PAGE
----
World health leaders convened in Geneva for the World Health Assembly in May to tackle leading challenges and discuss priorities. APHA member Hoai-An Truong, PharmD, MPH, professor and director of public health at the University of Maryland Eastern Shore School of Pharmacy and Health Professions, was among APHA members attending the meetings. He shared the following report.

Hoai-An Truong

Hoai-An Truong, PharmD, MPH

American Public Health Association members recently joined the Global Health Council as part of its delegation to the 72nd World Health Assembly in Geneva, Switzerland, to advocate for global health issues. Delegates and representatives actively engaged in the general session and side event discussions on goals, priorities and strategies to improve global health.

Universal health coverage was the theme of this year’s assembly, which is a part of the Sustainable Development Goals 2030 adopted at the 2016 World Health Assembly. Nothing is more precious than health, and championing for universal health coverage means investing in health and building systems for the future. By putting policies into practice that are evidence-based, delegates said, we can reach that goal and provide health coverage for 1 billion more people. This topic provides timely perspectives and lessons as we continue discussing universal health care in the United States, as supported by APHA.

Global health leader Richard Charles Horton, editor-in-chief of The Lancet, presented a keynote address. He was recognized for his tireless, wide-ranging and innovative contributions to global health. Horton reminded attendees that it is important to embrace universal health coverage as it’s about delivering quality health services to address the determinants of health, especially given risk factors such as obesity, pollution and more.

With regard to health goals, he said, “No country represented here [at the World Health Assembly] is on track to meet its health target.” He reminded delegates that the strength of the health system is the strength of society. Of note, Horton is a patient himself and a courageous fighter of cancer. Thus, he shared his firsthand experiences with advancing the health system. We cannot be in the status quo, he said. Business as usual is not an option to improve health.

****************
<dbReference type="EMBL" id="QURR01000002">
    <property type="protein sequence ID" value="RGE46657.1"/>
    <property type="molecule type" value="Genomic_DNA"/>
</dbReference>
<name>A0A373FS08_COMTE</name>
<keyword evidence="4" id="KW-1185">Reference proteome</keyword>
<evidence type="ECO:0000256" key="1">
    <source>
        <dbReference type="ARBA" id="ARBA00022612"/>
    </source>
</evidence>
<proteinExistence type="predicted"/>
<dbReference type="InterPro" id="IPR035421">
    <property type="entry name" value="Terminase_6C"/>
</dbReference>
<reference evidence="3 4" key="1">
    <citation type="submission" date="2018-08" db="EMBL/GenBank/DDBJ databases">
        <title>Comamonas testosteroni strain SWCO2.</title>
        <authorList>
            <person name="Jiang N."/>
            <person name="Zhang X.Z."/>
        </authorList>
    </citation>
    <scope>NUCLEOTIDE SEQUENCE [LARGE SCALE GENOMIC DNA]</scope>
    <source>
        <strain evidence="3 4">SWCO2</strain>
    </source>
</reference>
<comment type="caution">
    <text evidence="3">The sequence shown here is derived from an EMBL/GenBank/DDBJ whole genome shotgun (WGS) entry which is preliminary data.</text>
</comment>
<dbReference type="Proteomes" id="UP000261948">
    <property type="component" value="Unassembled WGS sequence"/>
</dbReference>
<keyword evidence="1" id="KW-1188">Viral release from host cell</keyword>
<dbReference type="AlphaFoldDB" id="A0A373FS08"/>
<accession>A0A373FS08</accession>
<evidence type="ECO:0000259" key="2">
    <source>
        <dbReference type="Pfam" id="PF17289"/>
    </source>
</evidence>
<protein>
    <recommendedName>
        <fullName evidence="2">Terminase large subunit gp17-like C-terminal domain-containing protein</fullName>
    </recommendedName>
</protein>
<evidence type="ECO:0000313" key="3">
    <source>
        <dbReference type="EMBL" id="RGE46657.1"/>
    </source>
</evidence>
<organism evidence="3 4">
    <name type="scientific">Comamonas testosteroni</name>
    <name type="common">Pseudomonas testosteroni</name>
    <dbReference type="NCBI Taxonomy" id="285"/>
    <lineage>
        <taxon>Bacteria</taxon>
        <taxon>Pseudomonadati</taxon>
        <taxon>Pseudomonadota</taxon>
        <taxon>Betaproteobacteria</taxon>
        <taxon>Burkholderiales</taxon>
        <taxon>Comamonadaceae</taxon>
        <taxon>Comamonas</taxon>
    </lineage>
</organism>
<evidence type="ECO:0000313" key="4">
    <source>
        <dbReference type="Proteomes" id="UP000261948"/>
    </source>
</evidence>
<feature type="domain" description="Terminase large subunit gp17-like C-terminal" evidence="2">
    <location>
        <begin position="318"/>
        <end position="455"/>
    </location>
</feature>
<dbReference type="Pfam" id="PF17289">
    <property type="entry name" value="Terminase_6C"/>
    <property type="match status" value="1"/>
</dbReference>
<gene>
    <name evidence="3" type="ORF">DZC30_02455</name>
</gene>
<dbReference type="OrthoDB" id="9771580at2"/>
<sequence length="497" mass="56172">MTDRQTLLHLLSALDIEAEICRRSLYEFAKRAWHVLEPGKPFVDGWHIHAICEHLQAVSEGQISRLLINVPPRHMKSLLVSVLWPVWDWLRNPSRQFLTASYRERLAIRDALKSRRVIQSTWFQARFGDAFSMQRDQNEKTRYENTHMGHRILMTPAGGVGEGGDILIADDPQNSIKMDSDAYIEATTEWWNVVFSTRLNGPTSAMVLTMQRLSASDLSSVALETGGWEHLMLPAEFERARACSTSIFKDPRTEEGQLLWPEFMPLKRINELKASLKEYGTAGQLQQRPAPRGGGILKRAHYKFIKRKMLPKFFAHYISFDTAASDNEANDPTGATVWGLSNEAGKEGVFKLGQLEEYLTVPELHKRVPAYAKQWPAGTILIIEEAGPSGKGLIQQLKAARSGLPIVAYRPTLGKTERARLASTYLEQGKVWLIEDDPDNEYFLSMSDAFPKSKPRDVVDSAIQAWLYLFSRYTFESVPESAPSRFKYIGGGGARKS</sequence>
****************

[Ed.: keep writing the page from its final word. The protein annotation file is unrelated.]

WHO Director-General Tedros Adhanom Ghebreyesus delivered the Health Leaders and Celebration Moment talk and recognized the world coming together for 71 years for a common purpose. He reminded delegates are here to “talk [solutions] but must also listen to the voices of those who are not here or have no voice. It is [for] them we are here to serve.” He also acknowledged several health initiatives, including efforts to improve public health in Jamaica and the wider Caribbean region. Ghebreyesus reiterated the importance of investing in prevention instead of public health emergencies, and more specifically on spreading vaccination and controlling outbreak risks. At the Assembly, four new goodwill ambassadors were announced for health promotion, mental health and health workforce.

In addition to the keynote and celebration moment sessions, many concurrent and side events focused on the approaches and strategies for achieving universal health coverage. These included enhancing community health workers’ support to improve primary health care, public health emergency preparedness and response, and polio eradication. Achieving universal health coverage within nations is a target under Goal 3 of the Sustainable Development Goals.

Reflecting on the World Health Assembly priorities — which included a new strategy, new operating model, new processes, new culture and new approach to partnerships — I came away with one message: How can I, as a public health advocate, and we, as a nation and collective voice, embrace all or at least some of the Sustainable Development Goals 2030 to improve health care? Health is about people and partnerships, and health care should not be done in a silo.

I was particularly inspired by Natasha Mwansa, who is a youth advocate and a first year communications and political science student at the University of Zambia. She delivered an impassioned speech to the assembly on “pushing boundaries to change the status of adolescent health.” Mwansa declared “ignorance is the deadliest disease that we can ever fight” and poverty as a major obstacle to achieving universal health coverage. For example, the economies within sub-Saharan Africa lose approximately $30 billion every year due to the lack of access to clean water and sanitation. Poverty is more costly than we realize. We spend more resources tackling the issues resulting from poverty rather than addressing its root causes.

As leaders, we need to work more collaboratively toward solutions. Let’s empower our colleagues and communities, invest in health and, as advocated by Mwansa, “raise our flags in unity” with the global community. Together, we can work to provide health care for all.